Activism Through Film: Ending Child Sexual Abuse
September 15, 2014 | Tracey Quezada, Media for a Just Society Awards Finalist
Tracey Quezada is a 2014 Media for a Just Society Awards finalist in the category of film. To see a trailer for You and Me and the Fruit Trees, her Media for a Just Society Awards finalist piece about the impact of child sexual abuse. To read the full list of Media for a Just Society Awards finalists, click here.
Child sexual abuse (CSA) is a vast and deep-rooted problem in our society that impacts families and communities across the social and economic spectrum. One in three girls and one in six boys will be subject to CSA before age 18.
I’m the director of You and Me and the Fruit Trees, a documentary film that explores CSA issues through the eyes of the everyday people who live with the resulting impact of CSA.
The making of this film has been emotionally challenging for everyone involved, including the director. I began filming a year after learning my niece was sexually abused. I witnessed the child welfare system fail my niece and my family. I learned that there is a system failure and that CSA is endemic. I began to question what the high numbers of victims/survivors and offenders of CSA tell us about our societal beliefs. Then I learned about organizations that have created new models that effectively address CSA. As an affected family member, activist, and filmmaker, I set out to produce a film that uses stories to share the broader impact CSA has on society. I wanted to create something that could be accessible without sensationalizing the issue.
We have come a long way since we first began filming—in fact, the film has sparked a campaign. Two weeks ago, we had our kick-off and screened two minutes of the work in progress. The response has been more than I expected. At our kick-off, an 85-year-old woman disclosed her abuse for the first time, a young teenage girl shared her experience, and a mother came out to learn how she could talk to her daughters about CSA. The film has sparked much needed dialogue and a push for change in policies. Most recently, the City of Berkeley signed a proclamation to recognize “End CSA NOW!” as a day of awareness in Berkeley. The City of Berkeley is pushing the day of awareness to be recognized in the State of California.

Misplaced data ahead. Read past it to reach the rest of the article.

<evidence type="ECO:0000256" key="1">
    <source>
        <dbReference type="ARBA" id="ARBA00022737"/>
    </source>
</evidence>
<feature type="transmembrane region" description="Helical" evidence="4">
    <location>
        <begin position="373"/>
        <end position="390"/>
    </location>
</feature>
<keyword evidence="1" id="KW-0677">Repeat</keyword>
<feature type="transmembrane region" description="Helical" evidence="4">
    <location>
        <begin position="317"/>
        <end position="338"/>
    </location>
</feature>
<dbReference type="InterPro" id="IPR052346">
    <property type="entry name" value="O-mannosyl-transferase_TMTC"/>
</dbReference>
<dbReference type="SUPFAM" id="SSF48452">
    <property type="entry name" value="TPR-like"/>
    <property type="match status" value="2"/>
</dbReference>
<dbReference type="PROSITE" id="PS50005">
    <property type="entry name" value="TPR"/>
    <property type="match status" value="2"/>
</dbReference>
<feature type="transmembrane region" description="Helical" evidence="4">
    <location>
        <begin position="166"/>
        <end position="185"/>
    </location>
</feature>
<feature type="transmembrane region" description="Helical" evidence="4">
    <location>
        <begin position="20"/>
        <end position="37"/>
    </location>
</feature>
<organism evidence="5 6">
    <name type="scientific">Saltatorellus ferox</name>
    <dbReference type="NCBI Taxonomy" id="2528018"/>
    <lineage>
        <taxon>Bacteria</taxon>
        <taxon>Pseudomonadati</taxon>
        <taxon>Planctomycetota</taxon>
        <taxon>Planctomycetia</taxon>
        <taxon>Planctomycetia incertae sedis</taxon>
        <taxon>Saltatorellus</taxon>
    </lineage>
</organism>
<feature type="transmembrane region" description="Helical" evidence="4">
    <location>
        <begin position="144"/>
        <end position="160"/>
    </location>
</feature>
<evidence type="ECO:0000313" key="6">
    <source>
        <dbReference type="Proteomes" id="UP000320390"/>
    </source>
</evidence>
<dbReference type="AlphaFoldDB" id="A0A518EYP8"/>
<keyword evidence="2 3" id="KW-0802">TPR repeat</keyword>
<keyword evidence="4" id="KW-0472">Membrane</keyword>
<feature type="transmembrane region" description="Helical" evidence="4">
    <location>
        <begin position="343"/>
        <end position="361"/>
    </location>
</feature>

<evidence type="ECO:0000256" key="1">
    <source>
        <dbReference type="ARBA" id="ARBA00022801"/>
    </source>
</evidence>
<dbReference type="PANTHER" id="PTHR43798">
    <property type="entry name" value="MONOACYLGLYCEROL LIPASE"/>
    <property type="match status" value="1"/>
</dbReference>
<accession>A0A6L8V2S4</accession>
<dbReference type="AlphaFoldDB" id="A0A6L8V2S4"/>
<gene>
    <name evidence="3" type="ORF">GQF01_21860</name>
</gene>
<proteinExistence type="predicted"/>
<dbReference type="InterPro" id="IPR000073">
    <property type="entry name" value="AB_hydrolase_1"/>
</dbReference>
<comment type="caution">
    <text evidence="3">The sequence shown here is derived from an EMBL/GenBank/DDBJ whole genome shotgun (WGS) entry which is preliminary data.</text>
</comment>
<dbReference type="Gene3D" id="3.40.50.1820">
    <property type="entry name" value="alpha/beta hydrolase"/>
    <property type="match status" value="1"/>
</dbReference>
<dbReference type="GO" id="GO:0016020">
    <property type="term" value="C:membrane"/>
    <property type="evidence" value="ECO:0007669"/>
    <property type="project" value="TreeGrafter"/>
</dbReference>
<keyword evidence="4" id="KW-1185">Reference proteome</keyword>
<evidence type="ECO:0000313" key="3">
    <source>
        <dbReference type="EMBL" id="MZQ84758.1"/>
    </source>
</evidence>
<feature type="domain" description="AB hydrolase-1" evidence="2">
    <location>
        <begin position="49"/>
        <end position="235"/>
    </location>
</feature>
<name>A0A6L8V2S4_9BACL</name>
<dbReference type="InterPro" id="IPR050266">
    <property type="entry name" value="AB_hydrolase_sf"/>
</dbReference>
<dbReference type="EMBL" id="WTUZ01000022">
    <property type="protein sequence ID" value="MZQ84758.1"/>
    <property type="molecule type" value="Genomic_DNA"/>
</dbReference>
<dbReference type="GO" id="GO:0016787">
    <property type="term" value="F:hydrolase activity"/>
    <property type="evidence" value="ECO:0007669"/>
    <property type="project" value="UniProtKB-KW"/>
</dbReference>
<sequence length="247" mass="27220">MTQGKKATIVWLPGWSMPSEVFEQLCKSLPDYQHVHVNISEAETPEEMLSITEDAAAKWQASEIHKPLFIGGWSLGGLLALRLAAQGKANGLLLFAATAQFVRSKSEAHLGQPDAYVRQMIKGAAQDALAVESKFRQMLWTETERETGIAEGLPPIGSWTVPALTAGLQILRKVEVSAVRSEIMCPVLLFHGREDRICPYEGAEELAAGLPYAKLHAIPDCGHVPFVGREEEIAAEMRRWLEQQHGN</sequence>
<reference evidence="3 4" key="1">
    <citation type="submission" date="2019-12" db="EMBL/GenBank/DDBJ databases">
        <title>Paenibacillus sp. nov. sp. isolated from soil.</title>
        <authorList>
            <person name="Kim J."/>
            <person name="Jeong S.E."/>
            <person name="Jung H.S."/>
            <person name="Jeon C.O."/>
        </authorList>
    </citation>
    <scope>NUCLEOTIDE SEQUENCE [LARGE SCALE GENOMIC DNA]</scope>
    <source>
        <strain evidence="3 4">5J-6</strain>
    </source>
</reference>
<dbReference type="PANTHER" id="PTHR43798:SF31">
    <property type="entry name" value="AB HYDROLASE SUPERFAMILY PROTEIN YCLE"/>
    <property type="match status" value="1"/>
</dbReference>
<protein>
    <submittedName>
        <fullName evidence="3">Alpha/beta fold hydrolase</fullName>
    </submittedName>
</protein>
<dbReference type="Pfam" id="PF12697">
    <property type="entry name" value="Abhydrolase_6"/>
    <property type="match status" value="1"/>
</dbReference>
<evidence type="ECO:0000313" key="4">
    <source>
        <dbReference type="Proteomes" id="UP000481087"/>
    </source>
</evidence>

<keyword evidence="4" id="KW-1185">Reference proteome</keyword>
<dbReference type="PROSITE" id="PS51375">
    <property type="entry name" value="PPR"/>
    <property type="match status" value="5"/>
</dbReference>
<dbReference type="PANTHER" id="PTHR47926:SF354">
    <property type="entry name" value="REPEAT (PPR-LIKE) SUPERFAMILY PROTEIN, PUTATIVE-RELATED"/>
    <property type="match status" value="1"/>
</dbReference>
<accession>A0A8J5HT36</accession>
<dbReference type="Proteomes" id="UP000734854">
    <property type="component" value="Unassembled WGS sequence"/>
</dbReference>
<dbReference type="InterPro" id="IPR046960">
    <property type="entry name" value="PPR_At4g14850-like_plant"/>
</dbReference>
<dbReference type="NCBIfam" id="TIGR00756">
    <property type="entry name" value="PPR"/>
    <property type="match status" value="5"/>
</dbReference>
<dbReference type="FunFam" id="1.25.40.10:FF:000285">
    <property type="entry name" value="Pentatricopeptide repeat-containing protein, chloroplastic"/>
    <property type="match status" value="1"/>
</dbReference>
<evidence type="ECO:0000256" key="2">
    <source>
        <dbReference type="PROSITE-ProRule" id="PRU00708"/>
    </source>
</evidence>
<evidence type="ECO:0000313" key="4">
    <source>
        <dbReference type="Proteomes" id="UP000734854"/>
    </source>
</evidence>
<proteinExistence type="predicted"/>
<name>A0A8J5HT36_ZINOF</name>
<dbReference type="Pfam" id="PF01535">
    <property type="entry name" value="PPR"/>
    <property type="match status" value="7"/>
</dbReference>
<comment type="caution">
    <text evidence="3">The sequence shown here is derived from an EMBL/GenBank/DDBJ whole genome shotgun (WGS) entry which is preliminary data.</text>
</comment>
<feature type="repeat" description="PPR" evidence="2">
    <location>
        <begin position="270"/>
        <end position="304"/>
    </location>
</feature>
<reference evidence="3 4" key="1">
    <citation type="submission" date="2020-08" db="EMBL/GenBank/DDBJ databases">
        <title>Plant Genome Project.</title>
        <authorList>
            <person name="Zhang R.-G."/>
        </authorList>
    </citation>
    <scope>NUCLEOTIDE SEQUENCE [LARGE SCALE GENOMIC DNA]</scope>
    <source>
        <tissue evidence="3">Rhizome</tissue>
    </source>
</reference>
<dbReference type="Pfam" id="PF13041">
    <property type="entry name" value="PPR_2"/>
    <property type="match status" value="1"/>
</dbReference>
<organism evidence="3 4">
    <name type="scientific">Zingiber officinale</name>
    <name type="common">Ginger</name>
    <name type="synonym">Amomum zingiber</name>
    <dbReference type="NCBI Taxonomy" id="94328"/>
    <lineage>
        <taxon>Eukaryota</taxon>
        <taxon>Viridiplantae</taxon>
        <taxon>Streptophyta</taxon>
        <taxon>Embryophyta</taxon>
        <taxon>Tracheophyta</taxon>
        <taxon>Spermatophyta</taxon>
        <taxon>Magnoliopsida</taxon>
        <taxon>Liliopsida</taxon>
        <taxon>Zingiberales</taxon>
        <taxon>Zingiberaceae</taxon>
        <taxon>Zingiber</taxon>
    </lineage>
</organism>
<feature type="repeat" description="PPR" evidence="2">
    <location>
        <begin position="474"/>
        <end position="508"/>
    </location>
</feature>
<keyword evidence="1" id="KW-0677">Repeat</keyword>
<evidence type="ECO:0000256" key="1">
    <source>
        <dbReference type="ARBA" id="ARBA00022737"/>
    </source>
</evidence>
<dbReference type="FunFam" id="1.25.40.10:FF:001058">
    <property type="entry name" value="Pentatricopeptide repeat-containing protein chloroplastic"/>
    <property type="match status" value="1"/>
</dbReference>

This has never been done before in history. One might ask why, because CSA has been stigmatized by shame, silence, laws, and our lack of understanding. I studied journalism and documentary filmmaking to use the power of story to share our deepest truths, no matter how painful they are. My passion has always been to share our truths through storytelling unapologetically and create beautiful stories that inspire change within each of us, push us to better understand, and ask the right questions. This film project has proven the impact of powerful storytelling. Through our partners in the San Francisco Bay Area, New York, San Diego, Los Angeles, Ohio, Mississippi, and Kansas, our goal is to spark dialogue and galvanize communities to push for policy change in our current child welfare system and legal system. Join us in the movement to end CSA. The power lies in your participation and voice.
Are you interested? Please email email@example.com.
Tracey Quezada has been leading film production teams for more than 10 years. She is an experienced director, producer, and editor who produces powerful and personal stories that bring to light hard-hitting issues with the goal to inform and inspire change. She is currently producing a documentary film that shares stories of CSA survivors, broadens our response beyond the criminal justice system, and shows how society’s inability to effectively address CSA affects not only individuals, but whole communities and society at large. She was recently recognized by the San Francisco International Women’s Film Festival for her achievements in film and media and has been featured in the Ella Baker Center for Human Rights blog, Survivor Manual, DeBug Silicon Valley, Wanda’s Picks, and KPFA Berkeley radio. Other credits include writing for the National Alliance for Media Arts and Culture and Survivor Manual, founded by actress, writer, and activist Angela Shelton. She lives and works in Berkeley, California.